The Five Spot: Robert Johnson

CEO, Urban Movie Channel

Why This Matters

Bonus Five

All-time top TV show? M*A*S*H
Shows on your DVR?
I don't DVR.
Bucket-list vacation? Maldives
What books are on your nightstand? The Black Widow by Daniel Silva and American Ulysses: A Life of Ulysses S. Grant by Ronald C. White
Best recent meal, and where? Dinner at a restaurant called Ambrosia on the island of Santorini (Greece)

Robert Johnson in 1979 stepped into a then-nascent cable television business to launch Black Entertainment Television, an entertainment network targeted to African-American viewers. Nearly four decades later, Johnson is once again looking to break ground on an emerging platform — subscription video-on-demand — with Urban Movie Channel, a streaming service with first-run movies and event programming targeted to African-Americans.

Noting that African-Americans spend about $2 billion in subscriptions for premium services such as HBO and Showtime, Johnson said he believes the digital environment can provide an outlet for quality, targeted content not offered by traditional cable networks and free of advertiser and distributor censorship.

Johnson spoke with Multichannel News programming editor R. Thomas Umstead about UMC and his vision for the digital future of multicultural-themed programming.

Why did you decide to get back into video content distribution with UMC? You know my background, obviously, and I’ve always believed two to three things about this business. One is that there’s tremendous demand by African-American consumers for content. The second thing is there’s tremendous talent in the African-American community that wants to tell stories that the current system does not always tell. Third is the need for capital. So we’re doing essentially the same thing we did with BET with over-the-top streaming by creating a service that was first out the door with capital behind us.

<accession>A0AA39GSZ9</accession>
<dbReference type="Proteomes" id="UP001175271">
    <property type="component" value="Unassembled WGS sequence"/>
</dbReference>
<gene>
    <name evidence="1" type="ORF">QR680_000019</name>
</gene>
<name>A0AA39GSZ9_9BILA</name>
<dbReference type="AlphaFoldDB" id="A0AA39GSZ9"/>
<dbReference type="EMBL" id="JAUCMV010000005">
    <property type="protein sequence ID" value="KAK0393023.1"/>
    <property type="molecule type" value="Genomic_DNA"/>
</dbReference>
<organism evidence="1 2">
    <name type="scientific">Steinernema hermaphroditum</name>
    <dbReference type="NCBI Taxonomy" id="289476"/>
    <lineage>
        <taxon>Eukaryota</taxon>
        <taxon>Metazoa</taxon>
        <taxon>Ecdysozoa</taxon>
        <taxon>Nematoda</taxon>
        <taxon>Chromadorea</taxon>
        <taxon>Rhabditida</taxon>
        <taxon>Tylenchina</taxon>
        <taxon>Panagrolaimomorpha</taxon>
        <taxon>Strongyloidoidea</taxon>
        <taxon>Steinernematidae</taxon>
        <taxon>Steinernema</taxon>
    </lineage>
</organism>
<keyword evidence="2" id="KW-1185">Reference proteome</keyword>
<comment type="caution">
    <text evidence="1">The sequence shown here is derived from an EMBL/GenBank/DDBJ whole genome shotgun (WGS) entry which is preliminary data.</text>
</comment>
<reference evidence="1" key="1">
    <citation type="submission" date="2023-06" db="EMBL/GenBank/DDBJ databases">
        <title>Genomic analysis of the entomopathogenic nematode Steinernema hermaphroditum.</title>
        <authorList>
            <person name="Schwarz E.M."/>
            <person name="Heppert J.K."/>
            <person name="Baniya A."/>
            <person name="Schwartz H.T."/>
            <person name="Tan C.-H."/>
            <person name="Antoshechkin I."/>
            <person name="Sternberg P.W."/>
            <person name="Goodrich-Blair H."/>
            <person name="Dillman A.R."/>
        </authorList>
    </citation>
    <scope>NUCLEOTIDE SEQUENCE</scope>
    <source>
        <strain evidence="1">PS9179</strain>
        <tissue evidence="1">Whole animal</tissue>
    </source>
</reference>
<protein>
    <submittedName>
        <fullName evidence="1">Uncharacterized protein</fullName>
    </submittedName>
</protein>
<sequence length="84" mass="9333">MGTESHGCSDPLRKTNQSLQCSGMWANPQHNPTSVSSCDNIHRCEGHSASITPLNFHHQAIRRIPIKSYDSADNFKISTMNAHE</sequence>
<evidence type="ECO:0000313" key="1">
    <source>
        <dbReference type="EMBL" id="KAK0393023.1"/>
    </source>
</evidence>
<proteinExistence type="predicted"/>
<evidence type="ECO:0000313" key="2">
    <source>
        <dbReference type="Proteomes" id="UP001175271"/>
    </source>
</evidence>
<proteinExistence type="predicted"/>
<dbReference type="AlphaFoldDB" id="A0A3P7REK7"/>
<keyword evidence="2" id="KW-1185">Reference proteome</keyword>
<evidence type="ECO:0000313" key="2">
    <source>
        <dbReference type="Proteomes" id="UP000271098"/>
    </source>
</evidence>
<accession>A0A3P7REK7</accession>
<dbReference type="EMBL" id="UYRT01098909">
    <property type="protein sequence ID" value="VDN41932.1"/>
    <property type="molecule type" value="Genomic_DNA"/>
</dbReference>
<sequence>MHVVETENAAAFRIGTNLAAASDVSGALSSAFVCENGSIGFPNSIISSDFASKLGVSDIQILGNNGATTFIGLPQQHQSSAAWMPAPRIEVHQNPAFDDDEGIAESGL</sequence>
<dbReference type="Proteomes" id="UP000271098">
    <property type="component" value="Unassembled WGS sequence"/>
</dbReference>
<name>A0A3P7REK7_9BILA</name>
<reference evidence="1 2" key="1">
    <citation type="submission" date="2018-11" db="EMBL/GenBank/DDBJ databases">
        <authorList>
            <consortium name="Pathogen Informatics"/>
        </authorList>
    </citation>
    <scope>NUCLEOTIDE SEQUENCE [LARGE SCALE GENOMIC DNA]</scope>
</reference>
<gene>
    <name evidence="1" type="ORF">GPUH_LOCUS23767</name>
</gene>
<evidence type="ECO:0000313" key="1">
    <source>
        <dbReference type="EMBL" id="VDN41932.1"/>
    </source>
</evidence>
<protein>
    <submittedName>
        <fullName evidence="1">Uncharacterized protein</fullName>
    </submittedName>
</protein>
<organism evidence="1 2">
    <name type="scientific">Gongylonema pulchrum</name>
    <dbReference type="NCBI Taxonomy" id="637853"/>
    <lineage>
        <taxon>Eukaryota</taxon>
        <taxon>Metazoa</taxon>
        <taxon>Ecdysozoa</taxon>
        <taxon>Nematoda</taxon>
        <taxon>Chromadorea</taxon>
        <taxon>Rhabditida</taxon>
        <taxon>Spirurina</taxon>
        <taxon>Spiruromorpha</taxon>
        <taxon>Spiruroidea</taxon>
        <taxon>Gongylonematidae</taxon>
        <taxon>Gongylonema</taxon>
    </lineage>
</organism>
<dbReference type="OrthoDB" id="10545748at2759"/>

Is it easier today to market and promote a service like UMC to African-American audiences than it was when you were starting BET? When I started BET, if I wanted to reach our target audience I had to go to black radio, or Ebony and Jet magazine and local newspapers. In this new ecosystem, you get a talent who has a chance to promote their own programming — they have thousands of followers across multimedia platforms. They’ve become their own advertising arm and we get the benefit of that because of the reality of the relationship. They get exposure; we get a promotion.

How have OTT services like UMC, Netflix and Hulu changed the dynamics of content creation and distribution? What the industry is experiencing is exactly what I hoped would happen: Many creative people who are basically underemployed for the amazing talent that they have are getting absolutely frustrated with a system that simply does not give them the opportunity to tell their story. I keep coming back to the business model ecosystem [as] absolutely the key to success of over-the-top streaming channels.

Are millennials in particular seeking out content on digital that reflects their images and culture? Clearly the young millennial generation is moving more and more to social media and digital, and we think again that when they get that differentiation they will watch it. We saw that with Fox’s Empire — that was clearly differentiated. The same thing with Power on Starz and how that is playing out.

What do you see for BET going forward? I am absolutely convinced that under the management and leadership of BET as well as of Viacom, which clearly sees BET as a big part of Viacom’s future, the network will thrive. As long as I’m around — and pretty much as long as just about anybody is around — there’s going to be a Black Entertainment Television, and it’s going to serve its audience and be part of the media fabric. I’m essentially as proud of that legacy as I can be.